What Is the Actual Collateral for a Home Mortgage Loan?
“Economics and finance are like going to the dog races,” my friend Desmond Lachman of the American Enterprise Institute is fond of saying. “Stand in the same place and the dogs will come around again.” So they will.
U.S. financial markets produced sequential bubbles first in tech stocks in the 1990s, and then in houses in the 2000s.
“What is the collateral for a home mortgage loan?” I like to ask audiences of mortgage lenders. Of course, they say, “the house,” so I am pleased to tell them that is the wrong answer. The correct answer is the price of the house. My next question is, “How much can a price change?” Ponder that. The correct answer is that prices, having no independent, objective existence, can change a lot more than you think. They can go up a lot more than you think probable, and they can go down a lot more than you think possible. And they can do first one and then the other.
This is notably displayed by the asset price behavior in both the tech stock and housing bubbles. As the dogs raced around again, they made a remarkably symmetrical round trip in prices.
Graph 1 shows the symmetrical round trip of the notorious “irrational exuberance” in dot.com equities, followed by unexuberance. It displays the Nasdaq stock index expressed in constant dollars.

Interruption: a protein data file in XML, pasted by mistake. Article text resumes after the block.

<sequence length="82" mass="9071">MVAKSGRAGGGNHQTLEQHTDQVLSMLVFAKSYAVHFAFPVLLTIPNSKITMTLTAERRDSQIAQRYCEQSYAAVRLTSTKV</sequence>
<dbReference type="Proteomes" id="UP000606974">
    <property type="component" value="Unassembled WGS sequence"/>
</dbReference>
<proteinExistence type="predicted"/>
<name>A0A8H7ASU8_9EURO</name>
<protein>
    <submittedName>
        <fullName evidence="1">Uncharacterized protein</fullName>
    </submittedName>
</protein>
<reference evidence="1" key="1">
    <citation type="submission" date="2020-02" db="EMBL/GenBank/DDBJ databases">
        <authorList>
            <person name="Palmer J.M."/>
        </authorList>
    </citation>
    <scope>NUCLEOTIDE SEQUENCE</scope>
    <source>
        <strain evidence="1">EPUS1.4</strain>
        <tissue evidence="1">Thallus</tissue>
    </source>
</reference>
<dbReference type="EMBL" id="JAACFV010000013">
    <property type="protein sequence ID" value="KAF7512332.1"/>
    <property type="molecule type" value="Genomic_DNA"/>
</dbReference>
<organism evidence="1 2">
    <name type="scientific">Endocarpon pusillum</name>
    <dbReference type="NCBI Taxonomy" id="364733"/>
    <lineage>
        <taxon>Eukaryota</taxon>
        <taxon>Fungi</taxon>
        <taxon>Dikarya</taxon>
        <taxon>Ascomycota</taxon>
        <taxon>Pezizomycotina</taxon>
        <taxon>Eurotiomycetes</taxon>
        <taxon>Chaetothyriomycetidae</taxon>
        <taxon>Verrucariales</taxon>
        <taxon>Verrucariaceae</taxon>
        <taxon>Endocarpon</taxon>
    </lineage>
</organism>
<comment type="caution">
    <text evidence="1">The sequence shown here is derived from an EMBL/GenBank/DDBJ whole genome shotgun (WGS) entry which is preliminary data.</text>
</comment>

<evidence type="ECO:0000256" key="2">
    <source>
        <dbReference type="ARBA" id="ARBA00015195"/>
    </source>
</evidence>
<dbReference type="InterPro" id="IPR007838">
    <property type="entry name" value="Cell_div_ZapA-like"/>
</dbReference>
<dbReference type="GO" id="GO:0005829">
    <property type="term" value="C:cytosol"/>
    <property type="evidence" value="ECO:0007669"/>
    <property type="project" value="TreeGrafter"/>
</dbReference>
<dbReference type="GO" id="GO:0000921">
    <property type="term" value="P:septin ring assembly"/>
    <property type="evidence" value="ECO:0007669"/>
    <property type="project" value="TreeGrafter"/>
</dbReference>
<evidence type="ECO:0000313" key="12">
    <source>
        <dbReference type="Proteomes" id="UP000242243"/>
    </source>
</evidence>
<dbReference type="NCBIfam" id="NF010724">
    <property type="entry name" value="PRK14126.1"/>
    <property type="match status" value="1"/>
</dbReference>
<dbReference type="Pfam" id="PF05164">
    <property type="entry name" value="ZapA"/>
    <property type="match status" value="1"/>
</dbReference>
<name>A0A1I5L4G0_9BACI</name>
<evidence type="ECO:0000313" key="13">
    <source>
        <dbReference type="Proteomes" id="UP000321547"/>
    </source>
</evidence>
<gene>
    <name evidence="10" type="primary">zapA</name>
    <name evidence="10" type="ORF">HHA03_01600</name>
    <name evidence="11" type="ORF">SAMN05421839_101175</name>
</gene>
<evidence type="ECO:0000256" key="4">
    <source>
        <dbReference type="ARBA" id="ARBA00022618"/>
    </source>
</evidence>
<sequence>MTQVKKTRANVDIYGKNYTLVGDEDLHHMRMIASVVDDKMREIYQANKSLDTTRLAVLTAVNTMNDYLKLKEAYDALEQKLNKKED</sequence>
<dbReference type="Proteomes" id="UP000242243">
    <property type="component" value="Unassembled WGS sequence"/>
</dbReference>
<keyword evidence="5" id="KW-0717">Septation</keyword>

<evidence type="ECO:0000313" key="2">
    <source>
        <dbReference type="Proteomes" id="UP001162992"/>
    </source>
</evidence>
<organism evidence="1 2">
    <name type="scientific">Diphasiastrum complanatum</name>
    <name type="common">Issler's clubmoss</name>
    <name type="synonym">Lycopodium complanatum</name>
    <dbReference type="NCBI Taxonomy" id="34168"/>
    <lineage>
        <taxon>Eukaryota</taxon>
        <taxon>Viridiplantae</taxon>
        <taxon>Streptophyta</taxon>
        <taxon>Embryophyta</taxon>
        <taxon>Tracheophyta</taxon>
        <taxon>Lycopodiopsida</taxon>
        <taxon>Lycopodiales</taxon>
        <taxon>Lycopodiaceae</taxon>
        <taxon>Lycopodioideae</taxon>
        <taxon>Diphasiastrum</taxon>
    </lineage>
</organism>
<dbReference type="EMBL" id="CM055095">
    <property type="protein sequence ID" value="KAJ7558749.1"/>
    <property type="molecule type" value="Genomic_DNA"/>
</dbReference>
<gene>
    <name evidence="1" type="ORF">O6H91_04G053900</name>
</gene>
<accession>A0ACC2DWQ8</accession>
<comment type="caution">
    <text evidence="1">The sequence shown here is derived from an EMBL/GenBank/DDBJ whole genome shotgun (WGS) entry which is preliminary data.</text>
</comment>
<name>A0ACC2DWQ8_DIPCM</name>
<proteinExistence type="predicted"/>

Now consider houses. Graph 2 shows the Case-Shiller U.S. national house price index expressed in constant dollars. Quite a similar pattern if going up a lot and then going down as much.
The mortgage lending excesses essential to the housing bubble reflected in part a mania of politicians to drive up the U.S. home ownership rate. The pols discovered, so they thought, how to do this: make more bad loans—only they called them, “creative loans.” The home ownership rate did rise significantly—and then went back down to exactly where it was before. Another instructive symmetrical round trip, as shown in Graph 3.
The first symmetrical up and down played out in the course of three years, the second in 12 years, the third in two decades. Much longer patterns are possible. Graph 4 shows the amazing six-decade symmetry in U.S. long-term interest rates.
Is there magic or determinism in this symmetry? Well, perhaps the persistence of underlying fundamental trends and the regression to them shows through, as does the reminder of how very much prices can change. In the fourth graph, we also see the dangerous power of fiat currency-issuing central banks to drive prices to extremes.
Unfortunately, graphs of the past do not tell us what is coming next, no matter how many of them economists and analysts may draw. But they do usefully remind us of the frequent vanity of human hopes and political schemes.